Quartz Daily Brief—Bank fines, Nokia rebranding, North Korean generosity, bears hate computers

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Good morning, Quartz readers!

What to watch for today

A fly on the Bank of England’s wall. Earlier this month, the BoE decided to keep interest rates at 0.5%. The minutes from the meeting at which that decision was made come out today and may show there was fierce disagreement—yet again—with where to take the benchmark.

Boeing prepares for takeoff. The airplane maker has surprised investors in the past with positive numbers, so the same is expected today. It’s already said that it delivered 186 commercial jets in the third quarter, up 9.4% from a year ago. Trouble is, an over-budget Air Force contract may force Boeing to swallow $1 billion in excess costs.

GlaxoSmithKline investors take a deep breath. The pharmaceutical maker reduced its annual sales and profit forecast in July because of poor sales of inhalers in the US. Analysts will be keen to hear how the company’s latest respiratory drugs—Breo Ellipta and Anoro Ellipta—are doing.

European banks pay their dues. The European Central Bank is scheduled to receive €5.8 billion ($7.4 billion) from banks that took out crisis loans. What it plans on doing with that money is up for debate—Reuters says it may buy corporate bonds as early as this year.

And some American data. The US Labor Department is expected to report a 1.6% increase in consumer prices, down from the 2.1% it disclosed in June; and the Energy Information Administration will provide an update on the number of barrels of oil the US has stockpiled.

While you were sleeping

Really big banks got slapped with really small fines. The European Commission penalized JP Morgan €61.6 million ($78.5 million) for rigging Libor between March 2008 and July 2009. Four banks—RBS, UBS, JP Morgan and Crédit Suisse—are also sharing a €32.3 million fine for fiddling with the Swiss franc.

Microsoft dumped the Nokia brand. Less than six months after the software giant completed its acquisition of the Finnish firm, it’s decided to lose the name. According to a Microsoft statement, Nokia France will be the first of many country subsidiaries to rename itself to “Microsoft Lumia.”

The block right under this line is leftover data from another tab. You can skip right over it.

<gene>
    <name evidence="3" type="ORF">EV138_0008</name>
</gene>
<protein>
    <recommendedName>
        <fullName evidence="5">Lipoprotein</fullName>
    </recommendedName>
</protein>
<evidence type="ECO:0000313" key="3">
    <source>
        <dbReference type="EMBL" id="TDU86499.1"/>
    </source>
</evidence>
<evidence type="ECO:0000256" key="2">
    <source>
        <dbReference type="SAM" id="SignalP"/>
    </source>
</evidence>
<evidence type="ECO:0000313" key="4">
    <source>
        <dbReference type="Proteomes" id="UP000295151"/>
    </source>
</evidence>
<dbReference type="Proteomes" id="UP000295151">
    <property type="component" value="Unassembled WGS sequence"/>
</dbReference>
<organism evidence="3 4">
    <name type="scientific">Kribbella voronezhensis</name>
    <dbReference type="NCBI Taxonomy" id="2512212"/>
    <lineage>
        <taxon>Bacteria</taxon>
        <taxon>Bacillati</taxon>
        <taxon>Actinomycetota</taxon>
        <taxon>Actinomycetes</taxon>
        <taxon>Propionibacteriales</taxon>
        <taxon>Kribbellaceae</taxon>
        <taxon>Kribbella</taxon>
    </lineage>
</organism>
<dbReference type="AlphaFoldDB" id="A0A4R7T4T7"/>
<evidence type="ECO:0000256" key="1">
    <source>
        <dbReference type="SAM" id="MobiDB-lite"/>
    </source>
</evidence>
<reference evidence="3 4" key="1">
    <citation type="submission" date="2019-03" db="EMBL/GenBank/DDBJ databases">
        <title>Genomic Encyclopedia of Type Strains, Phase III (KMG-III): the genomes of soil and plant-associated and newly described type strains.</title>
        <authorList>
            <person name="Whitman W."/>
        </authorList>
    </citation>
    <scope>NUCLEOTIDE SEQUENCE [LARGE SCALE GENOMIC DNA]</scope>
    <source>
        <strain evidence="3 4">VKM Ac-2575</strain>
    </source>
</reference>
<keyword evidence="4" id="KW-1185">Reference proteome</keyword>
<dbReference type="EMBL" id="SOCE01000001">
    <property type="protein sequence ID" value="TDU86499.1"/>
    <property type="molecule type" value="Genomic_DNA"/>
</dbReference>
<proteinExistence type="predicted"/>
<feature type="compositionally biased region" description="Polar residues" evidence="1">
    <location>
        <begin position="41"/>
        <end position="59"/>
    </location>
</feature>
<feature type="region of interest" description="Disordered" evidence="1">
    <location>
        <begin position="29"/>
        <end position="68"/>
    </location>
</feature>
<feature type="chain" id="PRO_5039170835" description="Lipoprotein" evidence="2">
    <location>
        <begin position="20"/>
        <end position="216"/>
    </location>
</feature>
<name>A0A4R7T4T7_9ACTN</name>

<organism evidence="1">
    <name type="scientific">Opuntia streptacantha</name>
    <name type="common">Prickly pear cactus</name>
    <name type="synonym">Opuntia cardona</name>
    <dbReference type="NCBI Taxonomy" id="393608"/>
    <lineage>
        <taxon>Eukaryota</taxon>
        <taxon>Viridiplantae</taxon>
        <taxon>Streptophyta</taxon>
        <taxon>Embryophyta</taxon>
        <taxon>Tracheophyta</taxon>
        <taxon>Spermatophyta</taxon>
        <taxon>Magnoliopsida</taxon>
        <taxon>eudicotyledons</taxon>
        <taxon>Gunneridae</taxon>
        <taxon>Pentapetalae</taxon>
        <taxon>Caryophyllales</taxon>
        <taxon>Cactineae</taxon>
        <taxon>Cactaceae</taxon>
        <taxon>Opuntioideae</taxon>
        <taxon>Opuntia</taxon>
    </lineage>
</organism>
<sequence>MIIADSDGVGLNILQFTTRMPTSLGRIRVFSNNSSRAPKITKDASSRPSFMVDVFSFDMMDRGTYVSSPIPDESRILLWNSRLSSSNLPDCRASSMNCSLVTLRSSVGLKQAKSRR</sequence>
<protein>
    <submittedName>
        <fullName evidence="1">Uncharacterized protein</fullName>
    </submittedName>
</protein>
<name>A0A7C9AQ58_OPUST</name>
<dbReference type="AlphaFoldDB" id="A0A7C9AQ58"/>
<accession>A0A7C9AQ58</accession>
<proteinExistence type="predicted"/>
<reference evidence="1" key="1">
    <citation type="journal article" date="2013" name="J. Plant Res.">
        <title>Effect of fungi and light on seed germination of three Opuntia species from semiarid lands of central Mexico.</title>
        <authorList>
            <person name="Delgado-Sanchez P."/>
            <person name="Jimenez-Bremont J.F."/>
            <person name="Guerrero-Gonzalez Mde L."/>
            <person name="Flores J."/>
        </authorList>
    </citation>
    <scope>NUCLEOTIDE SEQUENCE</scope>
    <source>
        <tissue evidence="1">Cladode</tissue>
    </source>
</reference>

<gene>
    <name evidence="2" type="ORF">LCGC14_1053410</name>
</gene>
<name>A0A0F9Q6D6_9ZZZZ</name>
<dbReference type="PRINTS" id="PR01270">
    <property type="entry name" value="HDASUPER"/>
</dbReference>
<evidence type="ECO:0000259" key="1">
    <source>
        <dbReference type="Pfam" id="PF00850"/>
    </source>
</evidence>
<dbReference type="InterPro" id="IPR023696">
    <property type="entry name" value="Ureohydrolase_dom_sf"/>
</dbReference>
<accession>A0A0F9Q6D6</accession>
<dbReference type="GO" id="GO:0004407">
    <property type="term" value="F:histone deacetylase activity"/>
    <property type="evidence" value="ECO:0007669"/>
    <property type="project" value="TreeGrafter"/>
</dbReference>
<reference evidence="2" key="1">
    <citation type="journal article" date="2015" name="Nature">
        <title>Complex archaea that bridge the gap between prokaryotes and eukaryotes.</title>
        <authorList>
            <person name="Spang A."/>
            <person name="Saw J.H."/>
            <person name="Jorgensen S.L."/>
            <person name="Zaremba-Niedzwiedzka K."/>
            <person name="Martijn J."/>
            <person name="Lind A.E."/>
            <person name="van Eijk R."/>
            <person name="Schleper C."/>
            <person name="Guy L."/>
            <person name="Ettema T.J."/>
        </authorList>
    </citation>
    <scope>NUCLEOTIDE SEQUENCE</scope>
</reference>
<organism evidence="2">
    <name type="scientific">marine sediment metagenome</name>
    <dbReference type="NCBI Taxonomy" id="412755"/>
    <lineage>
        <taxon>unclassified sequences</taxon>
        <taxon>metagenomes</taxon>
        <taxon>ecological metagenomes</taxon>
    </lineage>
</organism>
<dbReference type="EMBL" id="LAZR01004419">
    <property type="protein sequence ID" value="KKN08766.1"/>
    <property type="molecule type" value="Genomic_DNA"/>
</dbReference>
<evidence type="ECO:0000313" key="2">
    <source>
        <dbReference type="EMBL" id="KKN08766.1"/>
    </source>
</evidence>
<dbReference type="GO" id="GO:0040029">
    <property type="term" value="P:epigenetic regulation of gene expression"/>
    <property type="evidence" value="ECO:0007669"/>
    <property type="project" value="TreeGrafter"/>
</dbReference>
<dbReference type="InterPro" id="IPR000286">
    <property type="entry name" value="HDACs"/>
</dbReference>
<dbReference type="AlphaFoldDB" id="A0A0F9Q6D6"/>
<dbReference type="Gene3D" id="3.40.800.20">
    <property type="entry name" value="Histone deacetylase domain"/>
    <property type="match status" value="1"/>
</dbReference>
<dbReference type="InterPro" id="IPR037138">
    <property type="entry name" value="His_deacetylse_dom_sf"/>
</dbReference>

McDonald’s profits took a hit. Americans are choosing to get their fast food from other restaurants, bringing the Big Mac maker’s quarterly net income down 30% to $1.07 billion. Sales in the US and worldwide are both down 3.3%, a sharper drop than investors expected. The situation in China and Russia isn’t helping.

Daimler sold its Tesla shares.  “Our partnership with Tesla is very successful and will be continued,” but the German automaker seems more interested in the roughly $780 million it will make from ridding itself of its 4% piece of Tesla. Perhaps unsurprising, given the Daimler CEO’s bearish attitude (paywall) on Tesla’s battery “gigafactory”.

Staples started investigating a potential hack. The office supply store says its credit-card systems may have been breached, though it isn’t confirming an actual lapse of security, nor how large it may be. Reminder: Target had 40 million credit-card numbers stolen last year; Home Depot last month had 56 million.

North Korea freed a US citizen. There are still two over there, but Jeffrey Fowle is on his way home. He was arrested six months ago for leaving a bible in a restaurant, which the government declared an “anti-state” crime. The two other Americans there are Matthew Todd Miller and Kenneth Bae.

Quartz obsession interlude

Tim Fernholz with the story of how Elon Musk built a low-budget space-travel company. “SpaceX currently charges $61.2 million per launch… Other providers often charge $250 to $400 million per launch; NASA pays Russia $70 million per astronaut to hitch a ride on its three-person Soyuz spacecraft. SpaceX’s costs are still nowhere near low enough to change the economics of space as Musk and his investors envision, but they have a plan to do so.” Read more here.

Matters of debate

Marissa Mayer is the perfect Yahoo CEO. She’s more than doubled the company’s mobile reach in just two years.

Women should go to Mars. Men weigh more, take up more space, and need more calories to survive.

OPECs days are numbered. Thank shale and the push for renewables (paywall).

There’s another way to prevent Ebola from spreading. Require a special health visa for people from West Africa.

No one knows when single quotes should be used. So stick to double quotes.

Surprising discoveries

Audi broke a speed record. And it did it without a human driver.

Flashlight apps are dangerous. Not all of them, of course, but some will steal your data.

Poor safety practices lead to amazing discoveries. Artificial sweeteners were created by accident.

Nose cells can fix a man’s spine. It’s a surgical procedure being hailed as more important than the moon landing.

Old computers are remarkably useful. Hurling one at a bear can save your life.

Click here for more surprising discoveries on Quartz.

Our best wishes for a productive day. Please send any news, comments, speed records, and old computers to You can follow us on Twitter here for updates throughout the day.

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